ECMP is disabled by default (=the max. number of equal cost routes is set to 1)


BGP route selection process

In BGP, the “best route” is selected based on BGP attributes.  First of all, the BGP router verifies that it has an active route towards the NEXT_HOP attribute that is part of the route advertisement. In other words : if a route is advertised, but the next_hop cannot be contacted because there is no known route to the IP address of the NEXT_HOP attribute, this route will not be active.

Next, BGP compares routes for the highest local_preference.  If this selection does not lead to a winner, the route with the shortest AS_PATH will become the active route.

If this does not provide a best route, the origin code is used.  (lowest origin code is preferred).

If multiple routes are available to the same upstream AS (so if multiple routes are advertised from the same neighboring AS), the MED (Multiple Exit Discriminator) value will help selecting the best route. (The connection with the lowest MED value will win).  

If the MED attribute is either not available or still does not lead to a unique best route, the BGP router will prefer eBGP routes over iBGP routes.

– iBGP routes :

  • the path with lowest IGP cost to the iBGP peer is preferred
  • The cluster list attribute is evaluated for the shortest length
  • the router ID’s are evaluated (peer with lowest router ID wins)
  • the peer ID values are evaluated.

-eBGP routes :

  • the router ID’s are evaluated (peer with lowest router ID wins)
  • the peer ID values are evaluated.

With BGP, you can use access-lists / route-maps to modify attributes, and you can also set the local preference for eBGP vs iBGP to influence the BGP route selection process.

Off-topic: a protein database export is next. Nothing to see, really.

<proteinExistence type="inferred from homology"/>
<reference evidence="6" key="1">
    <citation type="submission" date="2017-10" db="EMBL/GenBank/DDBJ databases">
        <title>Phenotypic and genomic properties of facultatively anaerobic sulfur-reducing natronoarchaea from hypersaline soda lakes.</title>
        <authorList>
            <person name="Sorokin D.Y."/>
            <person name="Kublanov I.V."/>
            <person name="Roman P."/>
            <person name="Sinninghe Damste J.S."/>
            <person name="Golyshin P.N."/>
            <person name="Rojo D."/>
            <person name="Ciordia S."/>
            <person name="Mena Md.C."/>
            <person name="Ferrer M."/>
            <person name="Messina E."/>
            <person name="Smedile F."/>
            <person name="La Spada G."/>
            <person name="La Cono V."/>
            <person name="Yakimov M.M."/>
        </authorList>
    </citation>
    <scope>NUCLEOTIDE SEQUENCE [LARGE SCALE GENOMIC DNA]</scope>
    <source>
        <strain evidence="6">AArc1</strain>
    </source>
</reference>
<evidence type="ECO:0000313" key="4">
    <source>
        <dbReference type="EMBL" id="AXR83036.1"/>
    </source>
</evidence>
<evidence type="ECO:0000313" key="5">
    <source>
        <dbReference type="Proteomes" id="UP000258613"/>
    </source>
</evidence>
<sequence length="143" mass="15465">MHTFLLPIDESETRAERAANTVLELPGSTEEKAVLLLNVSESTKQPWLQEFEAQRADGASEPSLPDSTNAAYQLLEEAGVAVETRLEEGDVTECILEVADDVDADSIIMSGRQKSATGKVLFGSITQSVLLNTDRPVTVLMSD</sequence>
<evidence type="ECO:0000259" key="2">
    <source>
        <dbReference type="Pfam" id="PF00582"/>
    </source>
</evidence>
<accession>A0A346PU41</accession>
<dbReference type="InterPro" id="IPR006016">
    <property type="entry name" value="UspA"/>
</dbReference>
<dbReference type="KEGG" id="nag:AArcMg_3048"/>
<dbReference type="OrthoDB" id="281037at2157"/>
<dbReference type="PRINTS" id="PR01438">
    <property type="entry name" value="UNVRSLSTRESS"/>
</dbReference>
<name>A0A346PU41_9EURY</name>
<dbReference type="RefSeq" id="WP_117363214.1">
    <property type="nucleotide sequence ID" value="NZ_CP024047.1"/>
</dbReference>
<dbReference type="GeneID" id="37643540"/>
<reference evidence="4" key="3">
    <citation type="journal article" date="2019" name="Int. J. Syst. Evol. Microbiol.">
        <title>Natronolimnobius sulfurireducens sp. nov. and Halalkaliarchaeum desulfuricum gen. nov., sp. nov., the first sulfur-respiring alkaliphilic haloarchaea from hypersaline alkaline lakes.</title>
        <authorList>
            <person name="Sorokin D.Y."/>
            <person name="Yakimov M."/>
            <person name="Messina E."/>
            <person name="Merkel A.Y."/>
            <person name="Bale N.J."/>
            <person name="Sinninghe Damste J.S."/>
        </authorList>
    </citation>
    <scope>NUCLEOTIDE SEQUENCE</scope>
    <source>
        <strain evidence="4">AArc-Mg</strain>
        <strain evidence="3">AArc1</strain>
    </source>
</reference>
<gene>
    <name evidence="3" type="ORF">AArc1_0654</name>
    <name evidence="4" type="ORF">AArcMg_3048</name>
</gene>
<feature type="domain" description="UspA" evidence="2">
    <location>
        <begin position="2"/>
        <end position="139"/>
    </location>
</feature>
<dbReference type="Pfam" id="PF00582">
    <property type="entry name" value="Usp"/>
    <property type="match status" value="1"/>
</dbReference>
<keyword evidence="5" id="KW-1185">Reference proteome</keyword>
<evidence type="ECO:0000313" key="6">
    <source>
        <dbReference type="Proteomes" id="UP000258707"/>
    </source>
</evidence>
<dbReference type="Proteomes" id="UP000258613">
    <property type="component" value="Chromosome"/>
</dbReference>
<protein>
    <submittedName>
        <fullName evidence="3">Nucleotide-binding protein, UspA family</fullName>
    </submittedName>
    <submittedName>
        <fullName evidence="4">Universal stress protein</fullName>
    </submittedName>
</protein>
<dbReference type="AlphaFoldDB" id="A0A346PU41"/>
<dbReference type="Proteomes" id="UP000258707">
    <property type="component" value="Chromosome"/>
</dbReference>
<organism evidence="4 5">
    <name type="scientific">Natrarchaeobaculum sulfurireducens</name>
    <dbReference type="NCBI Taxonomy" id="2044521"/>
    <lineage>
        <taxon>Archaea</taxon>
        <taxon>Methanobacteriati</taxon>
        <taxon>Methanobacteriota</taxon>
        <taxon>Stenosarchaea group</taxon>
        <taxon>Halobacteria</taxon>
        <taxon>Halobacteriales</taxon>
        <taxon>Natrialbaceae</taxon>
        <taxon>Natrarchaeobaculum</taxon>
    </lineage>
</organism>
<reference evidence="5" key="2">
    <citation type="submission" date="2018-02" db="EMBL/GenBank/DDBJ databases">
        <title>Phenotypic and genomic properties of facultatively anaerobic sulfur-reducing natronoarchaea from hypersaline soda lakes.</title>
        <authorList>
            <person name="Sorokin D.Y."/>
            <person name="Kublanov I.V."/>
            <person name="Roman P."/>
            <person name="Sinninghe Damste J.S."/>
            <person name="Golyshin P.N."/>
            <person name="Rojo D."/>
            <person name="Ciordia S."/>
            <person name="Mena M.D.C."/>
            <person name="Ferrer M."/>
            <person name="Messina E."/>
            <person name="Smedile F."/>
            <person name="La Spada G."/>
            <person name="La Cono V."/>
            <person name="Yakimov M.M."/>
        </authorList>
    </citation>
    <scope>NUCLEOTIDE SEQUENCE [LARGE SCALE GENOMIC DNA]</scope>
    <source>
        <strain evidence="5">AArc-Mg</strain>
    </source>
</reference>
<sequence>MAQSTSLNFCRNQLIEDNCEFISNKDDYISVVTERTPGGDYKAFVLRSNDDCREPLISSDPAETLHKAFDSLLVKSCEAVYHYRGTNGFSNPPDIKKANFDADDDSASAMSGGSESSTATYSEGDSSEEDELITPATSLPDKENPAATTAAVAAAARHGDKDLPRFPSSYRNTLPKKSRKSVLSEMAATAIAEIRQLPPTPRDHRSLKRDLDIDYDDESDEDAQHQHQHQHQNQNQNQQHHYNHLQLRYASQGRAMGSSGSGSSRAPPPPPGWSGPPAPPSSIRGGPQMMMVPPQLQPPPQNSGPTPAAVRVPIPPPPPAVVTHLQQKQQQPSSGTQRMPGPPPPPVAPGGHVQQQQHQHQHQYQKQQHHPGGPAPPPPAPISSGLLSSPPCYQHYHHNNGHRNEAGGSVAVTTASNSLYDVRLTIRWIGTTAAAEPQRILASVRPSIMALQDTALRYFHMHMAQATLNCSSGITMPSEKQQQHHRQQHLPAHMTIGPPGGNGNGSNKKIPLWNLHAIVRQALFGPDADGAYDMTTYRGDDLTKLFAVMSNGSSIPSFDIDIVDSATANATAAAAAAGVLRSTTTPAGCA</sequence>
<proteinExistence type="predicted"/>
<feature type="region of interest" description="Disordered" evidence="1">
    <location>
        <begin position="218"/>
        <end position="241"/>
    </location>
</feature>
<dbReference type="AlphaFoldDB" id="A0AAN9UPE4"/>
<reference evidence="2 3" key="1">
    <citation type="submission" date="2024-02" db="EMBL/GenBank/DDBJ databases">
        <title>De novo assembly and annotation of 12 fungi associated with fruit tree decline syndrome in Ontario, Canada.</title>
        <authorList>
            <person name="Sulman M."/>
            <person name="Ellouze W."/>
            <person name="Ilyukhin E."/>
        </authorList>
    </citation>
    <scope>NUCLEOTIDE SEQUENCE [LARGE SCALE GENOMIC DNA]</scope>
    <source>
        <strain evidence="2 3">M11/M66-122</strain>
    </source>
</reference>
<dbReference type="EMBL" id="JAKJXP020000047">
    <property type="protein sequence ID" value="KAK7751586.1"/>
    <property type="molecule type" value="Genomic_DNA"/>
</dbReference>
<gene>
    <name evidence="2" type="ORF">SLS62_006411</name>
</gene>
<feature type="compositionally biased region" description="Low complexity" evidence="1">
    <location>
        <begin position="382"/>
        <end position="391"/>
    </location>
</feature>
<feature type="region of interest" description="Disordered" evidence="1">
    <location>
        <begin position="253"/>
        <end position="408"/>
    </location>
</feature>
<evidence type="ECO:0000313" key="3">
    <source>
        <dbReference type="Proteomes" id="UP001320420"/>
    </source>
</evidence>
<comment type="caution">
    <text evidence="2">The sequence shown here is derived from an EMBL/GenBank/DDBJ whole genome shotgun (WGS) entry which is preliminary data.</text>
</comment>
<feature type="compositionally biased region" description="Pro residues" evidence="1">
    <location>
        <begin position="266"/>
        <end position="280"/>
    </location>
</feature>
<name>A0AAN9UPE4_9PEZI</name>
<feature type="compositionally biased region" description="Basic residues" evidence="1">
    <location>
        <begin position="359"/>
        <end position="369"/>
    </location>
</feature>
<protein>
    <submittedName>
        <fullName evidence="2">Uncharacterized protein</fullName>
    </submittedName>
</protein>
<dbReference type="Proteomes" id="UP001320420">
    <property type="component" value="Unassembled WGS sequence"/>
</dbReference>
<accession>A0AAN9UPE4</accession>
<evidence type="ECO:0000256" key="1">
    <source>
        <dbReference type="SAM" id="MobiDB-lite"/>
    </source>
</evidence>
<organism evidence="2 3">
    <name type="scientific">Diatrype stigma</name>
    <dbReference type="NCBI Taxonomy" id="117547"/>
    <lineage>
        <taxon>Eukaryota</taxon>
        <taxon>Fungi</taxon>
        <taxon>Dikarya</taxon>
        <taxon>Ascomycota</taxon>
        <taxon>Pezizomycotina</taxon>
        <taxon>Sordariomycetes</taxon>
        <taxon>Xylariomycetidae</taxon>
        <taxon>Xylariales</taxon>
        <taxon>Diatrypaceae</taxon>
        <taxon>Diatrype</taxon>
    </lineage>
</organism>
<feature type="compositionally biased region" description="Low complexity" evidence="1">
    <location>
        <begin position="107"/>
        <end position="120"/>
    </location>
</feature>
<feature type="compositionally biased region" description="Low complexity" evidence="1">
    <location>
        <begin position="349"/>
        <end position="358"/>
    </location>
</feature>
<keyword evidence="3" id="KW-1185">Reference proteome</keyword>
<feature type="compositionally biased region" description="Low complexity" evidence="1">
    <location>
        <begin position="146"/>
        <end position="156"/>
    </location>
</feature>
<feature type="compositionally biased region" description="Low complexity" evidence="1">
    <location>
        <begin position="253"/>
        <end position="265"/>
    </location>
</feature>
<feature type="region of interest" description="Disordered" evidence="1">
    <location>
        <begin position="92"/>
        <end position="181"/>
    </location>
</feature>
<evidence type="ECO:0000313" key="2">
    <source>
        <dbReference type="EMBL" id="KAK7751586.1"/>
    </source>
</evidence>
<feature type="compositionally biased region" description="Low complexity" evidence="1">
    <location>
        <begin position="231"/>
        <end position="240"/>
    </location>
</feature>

Defining a default route

There are 4 common ways to get a default route in the local routing table in screenOS.   You can specify a default route via a static route, you can learn it from a dynamic routing protocol, it can be imported from another vrouter and it can be a connected route on f.i. DSL interfaces.

On top of that, you can have multiple default routes in your system (either in a single vrouter, in multiple vrouters, or multiple default routes in multiple vrouters).

Multiple default routes can be used for failover purposes, for Equal Cost Multipath routing (load balancing – however this does not work for all traffic), for policy based routing, etc. 
Unless you are using ECMP routing,  you probably still want to control the path that is used by your clients.  So that means that you need to be able to set/modify parameters in order to force one default route to be preferred over another, or use policy based routing to force certain traffic over one default route, and other traffic over another default route.  I have posted a document about pbr (policy based routing) earlier on this blog.

Default routes are important to redirect “all other traffic” to a specifiy gateway. It can include access to the internet, access to remote sites connected via VPN (policy based VPN’s), access to other private networks, etc.

Tip : Despite the fact that most ISP’s don’t route private network ranges, you may not want to take any risk at all. I usually set up my routing tables to include the 3 big RFC1918 networks, with a high cost/preference value, and route them to a null interface. That way

  • only packets to non-private network ranges will be sent to the default gateway
  • you must put in a better route to your private networks in the routing table before it will be reachable, allowing you to restrict which private networks are routeable and which ones aren’t.

So after setting up every juniper firewall basic config (vrouters, zones, interfaces), I usually put these 3 routes in the routing table :

set route int null preference 250 permanent
set route int null preference 250 permanent
set route int null preference 250 permanent

Anyways, let’s continue with the default routes.

Static default route

Let’s start with the static default route. A basic static default route in screenos can be created using the following command :

set route gateway default router>

There are a couple of options available when specifying a static route :

  • You can send traffic to a gateway, send traffic to a gateway using a specific interface, send traffic to an interface (e.g. tunnel interface or null) or send traffic to another vrouter